The Chapmans enjoy living on Wadmalaw Island where they hunt, fish, and do just about anything outdoors. Steve Chapman calls it a paradise. After retirement, he planned on taking it easy on their little island back in the woods. However, after a hunting accident, everything changed.
After being released from the hospital, Steve was homebound for months. His wife Natalie was there to help him, but said that he couldn’t even lift the handle on his recliner. Because of the extent of his injuries, Steve’s doctor told him that a full recovery was not certain. Steve’s crippled drive to regain his health caused him to fall into depression.
“I thought my life was over as I knew it,” Steve said. “That put me in a dark place for a while.”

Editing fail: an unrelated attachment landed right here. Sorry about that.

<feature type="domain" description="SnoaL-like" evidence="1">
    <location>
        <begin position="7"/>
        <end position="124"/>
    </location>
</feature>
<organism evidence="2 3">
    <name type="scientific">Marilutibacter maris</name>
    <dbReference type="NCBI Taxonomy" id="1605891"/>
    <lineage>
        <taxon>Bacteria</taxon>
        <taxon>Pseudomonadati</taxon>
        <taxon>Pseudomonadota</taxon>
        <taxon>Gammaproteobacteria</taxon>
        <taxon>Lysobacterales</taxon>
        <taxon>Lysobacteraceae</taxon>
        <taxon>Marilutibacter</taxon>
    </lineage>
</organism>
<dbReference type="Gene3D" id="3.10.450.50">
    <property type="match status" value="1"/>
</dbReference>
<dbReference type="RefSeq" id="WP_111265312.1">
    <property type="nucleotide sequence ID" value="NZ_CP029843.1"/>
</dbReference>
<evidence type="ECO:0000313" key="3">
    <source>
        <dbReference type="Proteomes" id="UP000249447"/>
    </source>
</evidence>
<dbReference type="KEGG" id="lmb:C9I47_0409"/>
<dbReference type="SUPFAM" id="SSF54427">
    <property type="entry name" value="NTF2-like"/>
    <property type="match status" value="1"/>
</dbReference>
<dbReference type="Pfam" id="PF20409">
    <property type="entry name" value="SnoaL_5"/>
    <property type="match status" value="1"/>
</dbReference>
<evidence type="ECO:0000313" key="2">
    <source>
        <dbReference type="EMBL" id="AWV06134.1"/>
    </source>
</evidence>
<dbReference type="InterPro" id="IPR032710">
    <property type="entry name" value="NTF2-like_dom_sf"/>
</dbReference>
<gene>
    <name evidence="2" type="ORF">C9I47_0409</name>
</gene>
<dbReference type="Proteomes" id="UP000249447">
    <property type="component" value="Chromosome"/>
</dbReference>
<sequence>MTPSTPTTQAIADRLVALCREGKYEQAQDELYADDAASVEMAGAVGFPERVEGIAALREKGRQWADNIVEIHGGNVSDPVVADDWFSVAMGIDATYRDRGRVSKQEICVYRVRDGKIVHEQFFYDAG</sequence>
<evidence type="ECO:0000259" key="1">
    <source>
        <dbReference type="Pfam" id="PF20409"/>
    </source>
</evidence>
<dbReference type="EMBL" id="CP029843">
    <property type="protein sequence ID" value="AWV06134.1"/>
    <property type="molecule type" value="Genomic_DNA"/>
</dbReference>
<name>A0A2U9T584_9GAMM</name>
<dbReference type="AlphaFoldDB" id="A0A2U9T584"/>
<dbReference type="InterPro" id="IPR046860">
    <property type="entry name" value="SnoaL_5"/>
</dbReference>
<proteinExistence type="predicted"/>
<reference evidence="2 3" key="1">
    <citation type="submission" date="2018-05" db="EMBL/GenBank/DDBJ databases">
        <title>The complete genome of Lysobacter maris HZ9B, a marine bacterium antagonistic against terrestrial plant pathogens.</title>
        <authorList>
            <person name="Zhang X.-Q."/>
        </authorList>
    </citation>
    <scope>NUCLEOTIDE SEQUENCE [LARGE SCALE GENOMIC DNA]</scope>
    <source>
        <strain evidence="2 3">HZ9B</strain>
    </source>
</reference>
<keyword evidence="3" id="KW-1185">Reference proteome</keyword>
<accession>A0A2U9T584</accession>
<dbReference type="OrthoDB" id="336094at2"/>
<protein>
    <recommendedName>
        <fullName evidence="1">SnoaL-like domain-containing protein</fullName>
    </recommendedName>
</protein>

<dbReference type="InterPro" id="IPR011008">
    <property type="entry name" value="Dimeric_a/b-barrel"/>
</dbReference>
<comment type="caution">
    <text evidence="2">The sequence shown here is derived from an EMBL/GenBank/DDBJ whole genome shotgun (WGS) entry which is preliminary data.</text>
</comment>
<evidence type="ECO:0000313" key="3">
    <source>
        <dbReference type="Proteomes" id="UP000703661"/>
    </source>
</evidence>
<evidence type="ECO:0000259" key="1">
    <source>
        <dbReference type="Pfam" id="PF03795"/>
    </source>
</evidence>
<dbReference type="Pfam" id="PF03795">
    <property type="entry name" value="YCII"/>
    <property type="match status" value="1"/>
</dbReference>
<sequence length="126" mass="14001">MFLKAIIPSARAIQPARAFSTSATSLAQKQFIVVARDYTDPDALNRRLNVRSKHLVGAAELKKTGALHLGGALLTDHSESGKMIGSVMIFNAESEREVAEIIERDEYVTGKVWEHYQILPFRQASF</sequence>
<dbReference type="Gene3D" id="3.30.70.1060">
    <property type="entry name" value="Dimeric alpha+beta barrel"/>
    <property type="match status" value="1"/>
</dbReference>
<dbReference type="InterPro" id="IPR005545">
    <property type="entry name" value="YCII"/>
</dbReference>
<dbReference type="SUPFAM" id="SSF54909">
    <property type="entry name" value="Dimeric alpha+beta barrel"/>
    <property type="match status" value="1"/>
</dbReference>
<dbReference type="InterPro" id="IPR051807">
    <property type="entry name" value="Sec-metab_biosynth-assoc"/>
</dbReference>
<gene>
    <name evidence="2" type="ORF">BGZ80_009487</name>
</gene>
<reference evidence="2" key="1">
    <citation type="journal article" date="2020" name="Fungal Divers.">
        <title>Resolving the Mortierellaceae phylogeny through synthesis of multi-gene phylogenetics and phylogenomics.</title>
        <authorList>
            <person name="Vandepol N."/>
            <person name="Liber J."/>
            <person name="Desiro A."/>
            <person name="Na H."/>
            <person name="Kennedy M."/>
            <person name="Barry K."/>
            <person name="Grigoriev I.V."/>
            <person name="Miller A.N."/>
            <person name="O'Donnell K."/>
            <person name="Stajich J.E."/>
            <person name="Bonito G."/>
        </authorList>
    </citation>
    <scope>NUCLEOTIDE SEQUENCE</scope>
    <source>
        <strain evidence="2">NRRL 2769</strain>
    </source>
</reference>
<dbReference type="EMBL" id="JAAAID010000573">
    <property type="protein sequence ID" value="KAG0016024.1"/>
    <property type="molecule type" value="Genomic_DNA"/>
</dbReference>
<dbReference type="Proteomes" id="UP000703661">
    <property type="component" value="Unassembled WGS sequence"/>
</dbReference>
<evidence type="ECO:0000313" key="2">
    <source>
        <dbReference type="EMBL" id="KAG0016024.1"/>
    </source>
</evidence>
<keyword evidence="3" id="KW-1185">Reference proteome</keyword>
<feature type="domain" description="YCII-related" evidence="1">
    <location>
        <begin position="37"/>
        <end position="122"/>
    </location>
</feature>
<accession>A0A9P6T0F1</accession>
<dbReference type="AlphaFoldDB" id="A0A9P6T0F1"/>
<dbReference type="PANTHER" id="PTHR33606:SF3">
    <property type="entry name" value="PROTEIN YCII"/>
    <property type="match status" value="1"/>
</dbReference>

Around this time, Jennifer Winkelmann of the Medical University of South Carolina (MUSC) reached out to the Chapmans. She is the program manager for the Trauma Resilience and Recovery Program. Through this program, the team at MUSC can assess a patient’s mental health following a traumatic injury. Then they can connect the patients with mental health therapists. One of the aspects of this program that makes it more accessible to patients like Steve is telehealth.
Winkelmann said that it has helped her patients with physical injuries and mobility issues: “By being able to call them, and reach out to them through telehealth, it allows us to reach them easier.” Steve Chapman says he probably wouldn’t have participated, if he had been forced to drive all the way to MUSC for the appointments. He credits the program to fixing his “attitude” and mental state that was so critical to the rest of his recovery.